The Globe has been in a phase of Energy Transition, away from the exploitation and use of fossils which have deeply been incriminated in global pollution, green house gas effects and consequently climate change to alternatives including far-reaching structural adjustments that supports cleaner and safer environment. The United Nations holds Environmental Sustainability as one of the Pillars in its Sustainable Development Goal, the SDGs. Its Conference of Parties under the Paris Agreement of 2015 enacted framework to work towards and ultimately bring global emissions down to levels that pose most minimal or zero risks to the Climate by transiting from fossils to clean energy. The Paris Accord was signed unto by 197 countries, including Nigeria.
At the recent UN Conference on Climate & Environment, Nigeria again reiterated its commitment to the Paris Agreement; the Country’s President Muhammadu Buhari, pledged that Nigeria will achieve zero emission by 2060. It also earlier submitted its INDC, (Intentional Nationally Determined Cut). This is a short – term commitment in emission cuts and rolling back on fossils. Other countries have done same too, with the ones traditionally seen as worse culprits in global pollution compelled to lead on these commitments, actions and initiatives.
At home in Nigeria, what is the general perspective? What is changing? What are the implications of these? What prospects or challenges does these hold for the country, the country’s economy, the environment, the populace, the country’s fragile peace and security, the polity, energy behavior & security and importantly too, for Women?
The Gender Transformative (GATI) On Energy Transitioning:
In liaison with the Gender and Energy Program, the Gender Transformative, GATI, has been monitoring and analyzing policies and behaviors in and around the Oil & Gas Energy sector and closely monitoring the gender angle of developments in the sector within the scope of Oil and Beyond Oil.
Initial research and analysis on this indicate a near total non-preparedness of both the country and its citizenry, including particularly women to a Post-Oil Era. And this is so with the palpable continued heavy reliance of the economy on oil and gas and revenues from same, as well as the near absence of the necessary investments, technologies and/or structures needed for energy transition.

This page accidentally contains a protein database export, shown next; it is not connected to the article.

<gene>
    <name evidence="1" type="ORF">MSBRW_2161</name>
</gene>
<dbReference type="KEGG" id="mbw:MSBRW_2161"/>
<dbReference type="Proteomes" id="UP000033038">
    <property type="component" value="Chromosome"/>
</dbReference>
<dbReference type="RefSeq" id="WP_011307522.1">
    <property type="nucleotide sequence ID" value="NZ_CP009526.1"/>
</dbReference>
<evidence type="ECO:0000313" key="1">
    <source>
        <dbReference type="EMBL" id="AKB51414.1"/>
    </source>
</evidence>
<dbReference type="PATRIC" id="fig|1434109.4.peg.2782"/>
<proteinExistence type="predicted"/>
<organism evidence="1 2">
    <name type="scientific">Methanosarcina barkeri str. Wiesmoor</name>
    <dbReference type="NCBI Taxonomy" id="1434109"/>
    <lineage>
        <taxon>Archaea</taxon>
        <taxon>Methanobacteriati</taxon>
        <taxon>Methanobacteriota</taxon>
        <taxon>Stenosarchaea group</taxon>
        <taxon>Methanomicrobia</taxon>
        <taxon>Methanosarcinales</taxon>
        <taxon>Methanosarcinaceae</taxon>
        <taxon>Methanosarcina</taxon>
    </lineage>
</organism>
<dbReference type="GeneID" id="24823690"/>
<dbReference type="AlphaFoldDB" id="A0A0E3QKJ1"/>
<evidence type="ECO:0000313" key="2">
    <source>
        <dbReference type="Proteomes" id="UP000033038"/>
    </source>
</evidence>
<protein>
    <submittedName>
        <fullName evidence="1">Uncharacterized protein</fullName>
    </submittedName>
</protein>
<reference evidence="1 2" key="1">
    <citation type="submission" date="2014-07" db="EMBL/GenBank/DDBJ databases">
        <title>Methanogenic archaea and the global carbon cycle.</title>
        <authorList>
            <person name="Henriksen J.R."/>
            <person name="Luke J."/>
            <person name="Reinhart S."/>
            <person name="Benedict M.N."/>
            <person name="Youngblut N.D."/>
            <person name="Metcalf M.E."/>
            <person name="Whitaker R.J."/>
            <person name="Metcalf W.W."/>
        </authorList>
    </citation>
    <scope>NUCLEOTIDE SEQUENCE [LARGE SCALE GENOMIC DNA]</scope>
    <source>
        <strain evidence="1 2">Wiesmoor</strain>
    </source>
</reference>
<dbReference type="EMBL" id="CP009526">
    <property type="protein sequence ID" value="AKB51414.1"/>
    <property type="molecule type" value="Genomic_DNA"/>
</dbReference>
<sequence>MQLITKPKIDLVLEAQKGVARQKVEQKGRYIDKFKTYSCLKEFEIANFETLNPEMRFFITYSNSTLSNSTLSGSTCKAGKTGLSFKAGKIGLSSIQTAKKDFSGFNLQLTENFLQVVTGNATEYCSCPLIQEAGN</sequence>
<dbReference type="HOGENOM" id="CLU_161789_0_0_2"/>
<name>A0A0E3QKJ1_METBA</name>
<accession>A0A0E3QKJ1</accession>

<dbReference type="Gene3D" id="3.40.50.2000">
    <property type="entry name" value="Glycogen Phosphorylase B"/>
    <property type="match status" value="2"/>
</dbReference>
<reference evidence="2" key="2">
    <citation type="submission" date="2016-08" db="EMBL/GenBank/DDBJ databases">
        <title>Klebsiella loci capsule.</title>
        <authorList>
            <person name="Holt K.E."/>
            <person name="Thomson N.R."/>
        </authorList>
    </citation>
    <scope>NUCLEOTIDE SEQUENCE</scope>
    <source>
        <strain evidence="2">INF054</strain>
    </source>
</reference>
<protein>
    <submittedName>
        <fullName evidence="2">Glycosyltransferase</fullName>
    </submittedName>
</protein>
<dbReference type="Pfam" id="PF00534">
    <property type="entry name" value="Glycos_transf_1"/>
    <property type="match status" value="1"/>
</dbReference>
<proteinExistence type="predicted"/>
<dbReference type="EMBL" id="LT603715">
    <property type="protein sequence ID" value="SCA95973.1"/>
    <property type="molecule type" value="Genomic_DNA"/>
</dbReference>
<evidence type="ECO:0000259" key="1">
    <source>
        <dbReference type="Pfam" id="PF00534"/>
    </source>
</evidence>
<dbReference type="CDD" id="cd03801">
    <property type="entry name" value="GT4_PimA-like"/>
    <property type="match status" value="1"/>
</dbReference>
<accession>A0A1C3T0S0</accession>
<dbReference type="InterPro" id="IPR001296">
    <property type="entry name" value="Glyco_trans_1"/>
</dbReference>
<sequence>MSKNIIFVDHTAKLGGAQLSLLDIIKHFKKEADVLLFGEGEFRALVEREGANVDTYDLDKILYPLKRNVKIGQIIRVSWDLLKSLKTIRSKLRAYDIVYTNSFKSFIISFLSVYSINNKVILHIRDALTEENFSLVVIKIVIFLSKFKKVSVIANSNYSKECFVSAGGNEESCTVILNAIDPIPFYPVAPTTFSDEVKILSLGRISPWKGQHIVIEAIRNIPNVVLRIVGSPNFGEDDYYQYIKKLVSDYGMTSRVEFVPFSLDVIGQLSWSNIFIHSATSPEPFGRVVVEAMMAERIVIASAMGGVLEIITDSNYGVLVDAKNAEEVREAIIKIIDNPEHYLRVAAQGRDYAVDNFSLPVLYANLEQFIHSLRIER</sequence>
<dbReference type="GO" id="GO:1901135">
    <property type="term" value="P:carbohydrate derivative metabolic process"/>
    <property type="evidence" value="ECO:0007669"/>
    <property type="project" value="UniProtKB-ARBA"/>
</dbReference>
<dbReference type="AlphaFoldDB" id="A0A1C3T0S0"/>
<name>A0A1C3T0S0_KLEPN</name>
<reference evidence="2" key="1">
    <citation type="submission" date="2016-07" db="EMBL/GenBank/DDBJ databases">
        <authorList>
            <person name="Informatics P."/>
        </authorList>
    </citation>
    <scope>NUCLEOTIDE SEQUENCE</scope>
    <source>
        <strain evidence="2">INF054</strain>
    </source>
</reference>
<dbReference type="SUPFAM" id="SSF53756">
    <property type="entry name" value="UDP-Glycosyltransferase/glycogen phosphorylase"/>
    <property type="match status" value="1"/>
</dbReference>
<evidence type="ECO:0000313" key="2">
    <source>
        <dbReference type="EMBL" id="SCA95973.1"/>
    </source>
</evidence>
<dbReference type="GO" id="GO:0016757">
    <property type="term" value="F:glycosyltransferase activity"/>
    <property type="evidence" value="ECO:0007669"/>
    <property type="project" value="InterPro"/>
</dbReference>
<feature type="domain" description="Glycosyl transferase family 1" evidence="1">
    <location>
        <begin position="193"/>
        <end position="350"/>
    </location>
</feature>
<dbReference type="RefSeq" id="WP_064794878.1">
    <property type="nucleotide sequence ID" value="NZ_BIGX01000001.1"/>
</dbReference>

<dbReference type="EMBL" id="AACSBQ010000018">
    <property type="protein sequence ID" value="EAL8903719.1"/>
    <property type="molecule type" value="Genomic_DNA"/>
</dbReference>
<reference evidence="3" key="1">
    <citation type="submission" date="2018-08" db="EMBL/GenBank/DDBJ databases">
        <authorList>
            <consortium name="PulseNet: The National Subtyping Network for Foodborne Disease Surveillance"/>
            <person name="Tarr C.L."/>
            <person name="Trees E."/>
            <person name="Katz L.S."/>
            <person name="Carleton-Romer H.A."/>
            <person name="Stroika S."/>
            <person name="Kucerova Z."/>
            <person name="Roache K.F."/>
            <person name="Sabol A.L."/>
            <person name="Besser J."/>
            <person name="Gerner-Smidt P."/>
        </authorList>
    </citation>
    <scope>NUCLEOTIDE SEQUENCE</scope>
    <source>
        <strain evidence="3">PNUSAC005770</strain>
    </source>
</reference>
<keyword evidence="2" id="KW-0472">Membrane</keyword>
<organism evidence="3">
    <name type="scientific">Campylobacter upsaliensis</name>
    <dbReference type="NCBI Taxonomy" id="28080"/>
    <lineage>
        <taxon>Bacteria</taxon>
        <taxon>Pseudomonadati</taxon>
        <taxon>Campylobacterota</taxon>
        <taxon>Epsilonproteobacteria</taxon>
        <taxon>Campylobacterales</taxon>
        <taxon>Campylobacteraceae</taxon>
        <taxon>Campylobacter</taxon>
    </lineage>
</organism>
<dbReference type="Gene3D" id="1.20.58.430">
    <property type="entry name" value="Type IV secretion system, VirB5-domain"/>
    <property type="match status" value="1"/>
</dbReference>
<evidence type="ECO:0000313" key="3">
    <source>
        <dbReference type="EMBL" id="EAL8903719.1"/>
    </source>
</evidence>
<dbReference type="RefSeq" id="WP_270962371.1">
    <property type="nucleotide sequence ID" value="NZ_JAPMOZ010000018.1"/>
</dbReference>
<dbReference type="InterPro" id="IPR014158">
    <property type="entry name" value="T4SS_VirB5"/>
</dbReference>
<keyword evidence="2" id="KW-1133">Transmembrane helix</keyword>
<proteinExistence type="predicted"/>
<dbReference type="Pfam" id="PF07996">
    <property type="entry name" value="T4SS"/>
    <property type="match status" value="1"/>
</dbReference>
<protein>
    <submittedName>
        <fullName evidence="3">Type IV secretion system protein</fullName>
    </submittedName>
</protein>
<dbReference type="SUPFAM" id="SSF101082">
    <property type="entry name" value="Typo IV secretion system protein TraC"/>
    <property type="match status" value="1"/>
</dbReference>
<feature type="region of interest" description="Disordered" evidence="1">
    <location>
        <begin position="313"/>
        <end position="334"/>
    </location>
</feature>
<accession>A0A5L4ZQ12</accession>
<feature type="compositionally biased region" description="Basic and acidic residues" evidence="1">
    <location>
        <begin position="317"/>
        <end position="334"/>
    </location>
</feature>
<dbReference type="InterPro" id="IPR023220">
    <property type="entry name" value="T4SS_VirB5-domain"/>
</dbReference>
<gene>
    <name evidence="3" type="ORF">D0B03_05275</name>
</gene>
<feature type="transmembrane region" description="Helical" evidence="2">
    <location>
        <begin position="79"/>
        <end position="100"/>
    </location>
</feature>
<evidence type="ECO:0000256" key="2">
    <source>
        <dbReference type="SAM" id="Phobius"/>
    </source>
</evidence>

While the government seems to have the consciousness of this necessity, with for instance the launch of its Gas Flare Commercialization Program within the framework of which it declared the period 2021 to 2030, the “Decade of Gas” to according to it, shift the nation’s focus from oil-centered exploitation to gas-driven industrial development. However, preliminary findings from our researches and engagements, point to the fact that the impact of this has been critically low; The World bank’s Global Gas Flaring Reduction partnership (GGFR) in its 2022 Global Gas Flaring Tracker Report, ranked Nigeria as 7th in the World in gas flaring, while the Nigerian Oil Spill Detection and Response Agency, NOSDRA, held that emitted a 6.7million tones of carbon dioxide (Co2) emissions in the first half of 2021 alone through gas flaring. It held further that, for the full year 2021, the country flared 255.5billion standard cubic feet of gas. In similar stroke, crude oil spillages and theft have also been on the increase with data from the Nigeria Upstream Petroleum Regulatory Commission, showing that the country lost an astounding $1bn to oil theft in the first quarter of 2022. These incidences have had far-reaching effects on the economy of the country with finance authorities of the country declaring severe shortfall and challenges with revenues. This showed the still heavy dependence of Nigeria’s economy on oil.
In a similar vein, inspite of the launch of the government’s Gas Commercialization Program, (clean) Energy Access has remained a mirage to the bulk of the citizenry. LPG prices for instance, mostly used for households and domestic purposes have seen a steady price skyrocketing in recent times even as the electricity industry which equally utilizes same Item for their services are grappling with availability and costs of gas. The impact on these on Women has been far-reaching as they bear a large brunt of the weight of supporting households and experience significant challenges in quest for access to energy, even far more for clean energy.
These scenarios point to the yet high level of dependencies on fossil oil in Nigeria. This does not portend any good news either for its Paris Accord Climate Goals and Obligations or the Sustainable Development Goals, including importantly also in the regards of Gender sensitivities in energy transition. Investments on, and spread and penetration of clean technologies and alternatives as solar energy, etc have been low owing to a number of factors and these therefore continue to hold bleak the prospect of the country meeting its international climate obligation deadlines.
The need therefore to reduce dependencies, adopt mechanisms, technologies, policies, systems and behaviours in Nigeria, that will save energy and ultimately the climate/environment is both strong and urgent. The Gender Transformative is supporting actions, initiatives, mechanisms and programmes, Networks and Alliances etc aimed at this, and particularly as in the regards of women and other vulnerable groups within the ecosystem.